Rollbacks in environmental protection and flood risk management by the Trump administration is forcing states to come up with their own solutions. On Friday, Virginia Governor Ralph Northam mandated one of the country's strictest standards for state-owned properties in an effort to steer development away from flood-prone areas.
Hampton Roads boasts the world's largest naval base and one of the country's busiest ports. And, it's second to New Orleans as the most vulnerable area to sea-level rise.
Secretary of Natural Resources, Matt Strickler announced the standards during a climate change conference at the College of William & Mary in Williamsburg. "This standard is the first of its kind for any U.S. state," Strickler told the gathering. "It will protect state buildings and the taxpayers who bankroll them from flood damage and associated costs by steering development away from flood-prone areas."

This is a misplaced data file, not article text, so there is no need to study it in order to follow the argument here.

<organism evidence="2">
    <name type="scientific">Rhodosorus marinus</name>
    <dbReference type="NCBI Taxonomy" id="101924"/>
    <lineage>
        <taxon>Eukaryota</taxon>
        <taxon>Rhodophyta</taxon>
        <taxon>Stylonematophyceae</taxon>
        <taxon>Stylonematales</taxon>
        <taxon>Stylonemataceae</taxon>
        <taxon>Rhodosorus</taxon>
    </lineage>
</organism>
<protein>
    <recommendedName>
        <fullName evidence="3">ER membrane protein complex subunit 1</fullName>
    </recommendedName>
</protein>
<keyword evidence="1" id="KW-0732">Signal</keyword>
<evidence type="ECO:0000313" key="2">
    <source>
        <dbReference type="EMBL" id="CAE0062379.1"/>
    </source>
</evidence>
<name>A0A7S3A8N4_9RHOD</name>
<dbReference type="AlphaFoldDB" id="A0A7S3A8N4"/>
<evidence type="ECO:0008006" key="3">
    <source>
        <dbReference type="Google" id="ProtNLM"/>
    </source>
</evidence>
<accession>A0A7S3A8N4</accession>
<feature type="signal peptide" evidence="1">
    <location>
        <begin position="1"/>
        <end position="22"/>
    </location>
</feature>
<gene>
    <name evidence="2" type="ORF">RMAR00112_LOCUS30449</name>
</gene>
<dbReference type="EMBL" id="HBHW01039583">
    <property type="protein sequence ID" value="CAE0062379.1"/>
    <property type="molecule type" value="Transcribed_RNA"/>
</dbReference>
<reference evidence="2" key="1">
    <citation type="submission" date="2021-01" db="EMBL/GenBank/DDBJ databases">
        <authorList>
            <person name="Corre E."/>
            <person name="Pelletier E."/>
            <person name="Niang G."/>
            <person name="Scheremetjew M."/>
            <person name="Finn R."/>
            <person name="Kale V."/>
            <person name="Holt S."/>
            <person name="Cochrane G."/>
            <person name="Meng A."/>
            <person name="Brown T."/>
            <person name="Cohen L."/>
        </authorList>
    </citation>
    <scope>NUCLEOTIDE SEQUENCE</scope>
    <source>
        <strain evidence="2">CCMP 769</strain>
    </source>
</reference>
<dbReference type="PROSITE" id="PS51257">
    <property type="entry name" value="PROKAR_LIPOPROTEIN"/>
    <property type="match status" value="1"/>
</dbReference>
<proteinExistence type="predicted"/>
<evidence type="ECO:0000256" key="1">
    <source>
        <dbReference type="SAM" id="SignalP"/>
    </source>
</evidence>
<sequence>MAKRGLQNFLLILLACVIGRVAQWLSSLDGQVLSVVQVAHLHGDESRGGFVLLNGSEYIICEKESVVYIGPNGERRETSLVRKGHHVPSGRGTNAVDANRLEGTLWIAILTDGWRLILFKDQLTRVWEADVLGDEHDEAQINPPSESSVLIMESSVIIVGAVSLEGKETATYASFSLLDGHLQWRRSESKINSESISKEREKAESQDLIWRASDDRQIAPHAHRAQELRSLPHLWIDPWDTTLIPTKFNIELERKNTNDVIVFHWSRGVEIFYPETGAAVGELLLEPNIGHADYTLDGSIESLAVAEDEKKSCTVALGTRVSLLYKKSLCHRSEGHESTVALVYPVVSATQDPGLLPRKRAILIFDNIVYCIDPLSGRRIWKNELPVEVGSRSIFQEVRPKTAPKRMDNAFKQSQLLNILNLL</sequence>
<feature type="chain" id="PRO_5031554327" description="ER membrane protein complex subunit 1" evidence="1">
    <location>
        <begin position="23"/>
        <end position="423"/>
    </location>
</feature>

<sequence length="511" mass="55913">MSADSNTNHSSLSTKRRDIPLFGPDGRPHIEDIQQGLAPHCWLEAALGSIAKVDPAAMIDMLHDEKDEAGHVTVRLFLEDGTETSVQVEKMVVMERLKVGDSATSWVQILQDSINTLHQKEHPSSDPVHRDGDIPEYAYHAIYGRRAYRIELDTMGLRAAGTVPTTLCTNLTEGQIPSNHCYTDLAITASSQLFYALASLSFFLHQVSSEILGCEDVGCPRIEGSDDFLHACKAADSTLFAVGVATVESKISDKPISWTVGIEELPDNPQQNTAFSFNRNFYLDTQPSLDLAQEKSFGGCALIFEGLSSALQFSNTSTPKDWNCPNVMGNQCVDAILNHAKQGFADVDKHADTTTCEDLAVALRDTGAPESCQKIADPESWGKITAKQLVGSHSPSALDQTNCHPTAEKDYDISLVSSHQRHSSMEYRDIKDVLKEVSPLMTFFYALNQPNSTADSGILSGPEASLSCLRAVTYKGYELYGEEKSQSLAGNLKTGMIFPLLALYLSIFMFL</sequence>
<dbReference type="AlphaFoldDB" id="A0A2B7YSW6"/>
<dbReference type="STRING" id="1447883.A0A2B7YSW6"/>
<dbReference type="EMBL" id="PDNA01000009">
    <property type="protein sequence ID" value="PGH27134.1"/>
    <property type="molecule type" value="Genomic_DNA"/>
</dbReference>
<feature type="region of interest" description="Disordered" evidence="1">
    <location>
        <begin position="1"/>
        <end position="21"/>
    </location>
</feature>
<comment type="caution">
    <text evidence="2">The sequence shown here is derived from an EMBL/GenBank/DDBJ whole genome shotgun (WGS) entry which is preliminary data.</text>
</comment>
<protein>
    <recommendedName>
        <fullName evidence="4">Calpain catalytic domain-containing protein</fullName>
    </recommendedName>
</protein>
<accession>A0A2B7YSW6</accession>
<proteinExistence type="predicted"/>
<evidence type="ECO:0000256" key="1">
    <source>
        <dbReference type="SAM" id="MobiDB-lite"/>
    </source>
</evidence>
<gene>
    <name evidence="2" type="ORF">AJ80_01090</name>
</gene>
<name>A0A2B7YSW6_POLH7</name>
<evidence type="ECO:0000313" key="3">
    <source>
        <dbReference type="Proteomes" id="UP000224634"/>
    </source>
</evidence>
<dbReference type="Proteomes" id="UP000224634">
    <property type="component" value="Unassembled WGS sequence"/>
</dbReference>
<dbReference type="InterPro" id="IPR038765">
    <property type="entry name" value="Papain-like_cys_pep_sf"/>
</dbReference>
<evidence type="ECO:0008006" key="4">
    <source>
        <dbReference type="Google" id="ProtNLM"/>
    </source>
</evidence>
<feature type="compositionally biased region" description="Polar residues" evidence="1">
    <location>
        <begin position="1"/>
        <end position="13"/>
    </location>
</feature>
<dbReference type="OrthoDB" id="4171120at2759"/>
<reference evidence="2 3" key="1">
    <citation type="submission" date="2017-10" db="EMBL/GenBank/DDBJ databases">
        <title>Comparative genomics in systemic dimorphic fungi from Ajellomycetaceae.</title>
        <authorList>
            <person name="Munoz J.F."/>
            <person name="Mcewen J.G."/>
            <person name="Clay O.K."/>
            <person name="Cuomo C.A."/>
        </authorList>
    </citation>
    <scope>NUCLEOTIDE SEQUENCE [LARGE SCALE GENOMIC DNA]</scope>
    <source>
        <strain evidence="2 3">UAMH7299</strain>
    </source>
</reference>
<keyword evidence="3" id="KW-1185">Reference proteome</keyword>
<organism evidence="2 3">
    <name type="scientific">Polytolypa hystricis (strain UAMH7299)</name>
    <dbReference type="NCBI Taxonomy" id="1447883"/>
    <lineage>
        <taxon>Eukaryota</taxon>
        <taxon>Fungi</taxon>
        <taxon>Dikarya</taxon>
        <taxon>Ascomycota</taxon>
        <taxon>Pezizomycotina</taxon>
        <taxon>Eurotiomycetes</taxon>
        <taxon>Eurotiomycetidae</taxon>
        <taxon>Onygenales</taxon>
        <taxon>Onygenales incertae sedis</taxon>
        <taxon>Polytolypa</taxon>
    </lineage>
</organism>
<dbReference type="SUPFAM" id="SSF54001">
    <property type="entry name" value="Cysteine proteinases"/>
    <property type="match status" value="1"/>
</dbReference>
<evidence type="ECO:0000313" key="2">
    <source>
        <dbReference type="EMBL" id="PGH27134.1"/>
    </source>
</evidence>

Strickler also took a shot at the Trump administration, which rolled back a federal standard to reduce the risk of flooding damage. "The President is ignoring one of the biggest threats to our society even as Virginian's are already seeing the consequences of climate change in their lives every day. Governor Northam and I are committed to ensuring that the Commonwealth does it part to reduce carbon pollution and enhance resilience and to putting in place sound conservation and hazard mitigation policies marked by science, not by Sharpies."
The standards also will ensure that Virginia is eligible for federal flood insurance and hazard mitigation grants.